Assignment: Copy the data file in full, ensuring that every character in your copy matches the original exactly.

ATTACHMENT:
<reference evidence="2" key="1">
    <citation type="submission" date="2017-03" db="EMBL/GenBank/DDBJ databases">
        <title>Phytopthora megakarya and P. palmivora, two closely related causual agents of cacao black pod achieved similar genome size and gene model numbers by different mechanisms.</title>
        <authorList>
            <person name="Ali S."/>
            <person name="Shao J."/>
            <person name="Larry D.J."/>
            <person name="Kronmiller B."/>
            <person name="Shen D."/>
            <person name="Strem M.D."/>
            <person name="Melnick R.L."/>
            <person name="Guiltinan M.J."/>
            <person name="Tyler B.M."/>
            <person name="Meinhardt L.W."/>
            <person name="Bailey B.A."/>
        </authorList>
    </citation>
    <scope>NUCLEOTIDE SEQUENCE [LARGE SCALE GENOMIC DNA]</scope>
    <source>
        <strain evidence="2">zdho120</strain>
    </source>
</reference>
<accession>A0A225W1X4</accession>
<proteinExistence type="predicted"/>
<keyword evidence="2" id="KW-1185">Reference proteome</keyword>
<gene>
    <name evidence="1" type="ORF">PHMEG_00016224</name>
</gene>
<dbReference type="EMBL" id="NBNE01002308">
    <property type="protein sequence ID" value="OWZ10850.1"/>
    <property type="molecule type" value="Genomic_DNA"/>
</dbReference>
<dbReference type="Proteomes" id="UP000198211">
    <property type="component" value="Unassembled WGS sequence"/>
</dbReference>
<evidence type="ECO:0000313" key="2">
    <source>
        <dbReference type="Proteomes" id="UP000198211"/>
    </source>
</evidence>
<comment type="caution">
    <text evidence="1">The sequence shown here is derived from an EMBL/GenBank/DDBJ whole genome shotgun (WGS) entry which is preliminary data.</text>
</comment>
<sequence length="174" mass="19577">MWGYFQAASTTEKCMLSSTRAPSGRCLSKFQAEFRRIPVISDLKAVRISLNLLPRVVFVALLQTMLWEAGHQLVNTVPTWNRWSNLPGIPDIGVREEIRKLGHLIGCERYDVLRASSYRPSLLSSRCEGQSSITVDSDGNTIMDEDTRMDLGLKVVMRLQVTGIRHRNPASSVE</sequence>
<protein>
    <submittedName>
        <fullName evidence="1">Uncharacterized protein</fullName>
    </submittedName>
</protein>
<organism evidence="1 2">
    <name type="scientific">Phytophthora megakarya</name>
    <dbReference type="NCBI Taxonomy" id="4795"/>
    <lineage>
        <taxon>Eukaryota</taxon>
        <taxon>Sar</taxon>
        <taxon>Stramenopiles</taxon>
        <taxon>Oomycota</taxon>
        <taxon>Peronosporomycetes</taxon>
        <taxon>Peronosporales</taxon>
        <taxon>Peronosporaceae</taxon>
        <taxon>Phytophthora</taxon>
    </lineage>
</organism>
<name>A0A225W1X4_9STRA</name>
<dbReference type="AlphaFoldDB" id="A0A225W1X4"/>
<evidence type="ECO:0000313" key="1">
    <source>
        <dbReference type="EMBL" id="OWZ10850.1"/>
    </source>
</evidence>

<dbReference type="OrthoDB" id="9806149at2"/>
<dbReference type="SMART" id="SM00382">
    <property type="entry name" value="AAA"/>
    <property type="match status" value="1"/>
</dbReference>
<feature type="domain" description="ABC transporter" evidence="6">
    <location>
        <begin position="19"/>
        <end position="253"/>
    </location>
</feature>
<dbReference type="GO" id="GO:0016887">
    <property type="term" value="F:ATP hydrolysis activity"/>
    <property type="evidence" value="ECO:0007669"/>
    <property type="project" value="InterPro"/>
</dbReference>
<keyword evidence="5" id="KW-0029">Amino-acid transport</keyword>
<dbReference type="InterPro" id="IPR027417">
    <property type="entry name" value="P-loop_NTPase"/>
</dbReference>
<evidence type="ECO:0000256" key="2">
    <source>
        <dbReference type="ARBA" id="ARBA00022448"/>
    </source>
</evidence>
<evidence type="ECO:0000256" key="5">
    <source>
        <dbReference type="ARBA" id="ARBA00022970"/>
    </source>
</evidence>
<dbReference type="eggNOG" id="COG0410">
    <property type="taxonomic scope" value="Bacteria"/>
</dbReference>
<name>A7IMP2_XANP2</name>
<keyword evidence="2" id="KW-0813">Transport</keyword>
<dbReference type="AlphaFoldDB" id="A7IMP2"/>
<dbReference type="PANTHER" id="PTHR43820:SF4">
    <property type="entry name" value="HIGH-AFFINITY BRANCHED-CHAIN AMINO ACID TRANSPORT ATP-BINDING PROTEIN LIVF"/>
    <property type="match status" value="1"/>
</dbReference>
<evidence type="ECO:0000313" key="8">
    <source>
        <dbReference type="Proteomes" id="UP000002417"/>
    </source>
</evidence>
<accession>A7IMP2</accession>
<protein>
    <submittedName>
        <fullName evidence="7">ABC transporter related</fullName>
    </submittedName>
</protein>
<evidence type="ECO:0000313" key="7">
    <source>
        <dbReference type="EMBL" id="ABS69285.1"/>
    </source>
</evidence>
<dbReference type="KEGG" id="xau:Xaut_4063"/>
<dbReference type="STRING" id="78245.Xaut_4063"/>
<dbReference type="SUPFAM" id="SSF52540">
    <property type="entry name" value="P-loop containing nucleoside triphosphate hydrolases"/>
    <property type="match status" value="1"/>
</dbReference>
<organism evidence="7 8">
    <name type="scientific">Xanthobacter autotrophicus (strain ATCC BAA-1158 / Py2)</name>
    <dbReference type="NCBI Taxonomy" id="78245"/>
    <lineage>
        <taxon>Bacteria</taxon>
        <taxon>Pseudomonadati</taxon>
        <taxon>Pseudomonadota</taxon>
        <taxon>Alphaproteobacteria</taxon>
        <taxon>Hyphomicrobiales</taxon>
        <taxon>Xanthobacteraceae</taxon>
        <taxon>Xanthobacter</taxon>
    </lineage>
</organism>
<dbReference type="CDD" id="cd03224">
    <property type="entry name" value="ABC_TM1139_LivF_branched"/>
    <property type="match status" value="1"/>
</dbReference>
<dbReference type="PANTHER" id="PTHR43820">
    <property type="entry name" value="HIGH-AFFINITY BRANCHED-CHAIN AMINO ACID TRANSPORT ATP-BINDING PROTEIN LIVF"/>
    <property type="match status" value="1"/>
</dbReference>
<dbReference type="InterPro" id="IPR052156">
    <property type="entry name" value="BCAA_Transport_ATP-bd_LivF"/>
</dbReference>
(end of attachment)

<reference evidence="2" key="1">
    <citation type="submission" date="2017-03" db="EMBL/GenBank/DDBJ databases">
        <title>Phytopthora megakarya and P. palmivora, two closely related causual agents of cacao black pod achieved similar genome size and gene model numbers by different mechanisms.</title>
        <authorList>
            <person name="Ali S."/>
            <person name="Shao J."/>
            <person name="Larry D.J."/>
            <person name="Kronmiller B."/>
            <person name="Shen D."/>
            <person name="Strem M.D."/>
            <person name="Melnick R.L."/>
            <person name="Guiltinan M.J."/>
            <person name="Tyler B.M."/>
            <person name="Meinhardt L.W."/>
            <person name="Bailey B.A."/>
        </authorList>
    </citation>
    <scope>NUCLEOTIDE SEQUENCE [LARGE SCALE GENOMIC DNA]</scope>
    <source>
        <strain evidence="2">zdho120</strain>
    </source>
</reference>
<accession>A0A225W1X4</accession>
<proteinExistence type="predicted"/>
<keyword evidence="2" id="KW-1185">Reference proteome</keyword>
<gene>
    <name evidence="1" type="ORF">PHMEG_00016224</name>
</gene>
<dbReference type="EMBL" id="NBNE01002308">
    <property type="protein sequence ID" value="OWZ10850.1"/>
    <property type="molecule type" value="Genomic_DNA"/>
</dbReference>
<dbReference type="Proteomes" id="UP000198211">
    <property type="component" value="Unassembled WGS sequence"/>
</dbReference>
<evidence type="ECO:0000313" key="2">
    <source>
        <dbReference type="Proteomes" id="UP000198211"/>
    </source>
</evidence>
<comment type="caution">
    <text evidence="1">The sequence shown here is derived from an EMBL/GenBank/DDBJ whole genome shotgun (WGS) entry which is preliminary data.</text>
</comment>
<sequence length="174" mass="19577">MWGYFQAASTTEKCMLSSTRAPSGRCLSKFQAEFRRIPVISDLKAVRISLNLLPRVVFVALLQTMLWEAGHQLVNTVPTWNRWSNLPGIPDIGVREEIRKLGHLIGCERYDVLRASSYRPSLLSSRCEGQSSITVDSDGNTIMDEDTRMDLGLKVVMRLQVTGIRHRNPASSVE</sequence>
<protein>
    <submittedName>
        <fullName evidence="1">Uncharacterized protein</fullName>
    </submittedName>
</protein>
<organism evidence="1 2">
    <name type="scientific">Phytophthora megakarya</name>
    <dbReference type="NCBI Taxonomy" id="4795"/>
    <lineage>
        <taxon>Eukaryota</taxon>
        <taxon>Sar</taxon>
        <taxon>Stramenopiles</taxon>
        <taxon>Oomycota</taxon>
        <taxon>Peronosporomycetes</taxon>
        <taxon>Peronosporales</taxon>
        <taxon>Peronosporaceae</taxon>
        <taxon>Phytophthora</taxon>
    </lineage>
</organism>
<name>A0A225W1X4_9STRA</name>
<dbReference type="AlphaFoldDB" id="A0A225W1X4"/>
<evidence type="ECO:0000313" key="1">
    <source>
        <dbReference type="EMBL" id="OWZ10850.1"/>
    </source>
</evidence>

<dbReference type="OrthoDB" id="9806149at2"/>
<dbReference type="SMART" id="SM00382">
    <property type="entry name" value="AAA"/>
    <property type="match status" value="1"/>
</dbReference>
<feature type="domain" description="ABC transporter" evidence="6">
    <location>
        <begin position="19"/>
        <end position="253"/>
    </location>
</feature>
<dbReference type="GO" id="GO:0016887">
    <property type="term" value="F:ATP hydrolysis activity"/>
    <property type="evidence" value="ECO:0007669"/>
    <property type="project" value="InterPro"/>
</dbReference>
<keyword evidence="5" id="KW-0029">Amino-acid transport</keyword>
<dbReference type="InterPro" id="IPR027417">
    <property type="entry name" value="P-loop_NTPase"/>
</dbReference>
<evidence type="ECO:0000256" key="2">
    <source>
        <dbReference type="ARBA" id="ARBA00022448"/>
    </source>
</evidence>
<evidence type="ECO:0000256" key="5">
    <source>
        <dbReference type="ARBA" id="ARBA00022970"/>
    </source>
</evidence>
<dbReference type="eggNOG" id="COG0410">
    <property type="taxonomic scope" value="Bacteria"/>
</dbReference>
<name>A7IMP2_XANP2</name>
<keyword evidence="2" id="KW-0813">Transport</keyword>
<dbReference type="AlphaFoldDB" id="A7IMP2"/>
<dbReference type="PANTHER" id="PTHR43820:SF4">
    <property type="entry name" value="HIGH-AFFINITY BRANCHED-CHAIN AMINO ACID TRANSPORT ATP-BINDING PROTEIN LIVF"/>
    <property type="match status" value="1"/>
</dbReference>
<evidence type="ECO:0000313" key="8">
    <source>
        <dbReference type="Proteomes" id="UP000002417"/>
    </source>
</evidence>
<accession>A7IMP2</accession>
<protein>
    <submittedName>
        <fullName evidence="7">ABC transporter related</fullName>
    </submittedName>
</protein>
<evidence type="ECO:0000313" key="7">
    <source>
        <dbReference type="EMBL" id="ABS69285.1"/>
    </source>
</evidence>
<dbReference type="KEGG" id="xau:Xaut_4063"/>
<dbReference type="STRING" id="78245.Xaut_4063"/>
<dbReference type="SUPFAM" id="SSF52540">
    <property type="entry name" value="P-loop containing nucleoside triphosphate hydrolases"/>
    <property type="match status" value="1"/>
</dbReference>
<organism evidence="7 8">
    <name type="scientific">Xanthobacter autotrophicus (strain ATCC BAA-1158 / Py2)</name>
    <dbReference type="NCBI Taxonomy" id="78245"/>
    <lineage>
        <taxon>Bacteria</taxon>
        <taxon>Pseudomonadati</taxon>
        <taxon>Pseudomonadota</taxon>
        <taxon>Alphaproteobacteria</taxon>
        <taxon>Hyphomicrobiales</taxon>
        <taxon>Xanthobacteraceae</taxon>
        <taxon>Xanthobacter</taxon>
    </lineage>
</organism>
<dbReference type="CDD" id="cd03224">
    <property type="entry name" value="ABC_TM1139_LivF_branched"/>
    <property type="match status" value="1"/>
</dbReference>
<dbReference type="PANTHER" id="PTHR43820">
    <property type="entry name" value="HIGH-AFFINITY BRANCHED-CHAIN AMINO ACID TRANSPORT ATP-BINDING PROTEIN LIVF"/>
    <property type="match status" value="1"/>
</dbReference>
<dbReference type="InterPro" id="IPR052156">
    <property type="entry name" value="BCAA_Transport_ATP-bd_LivF"/>
</dbReference>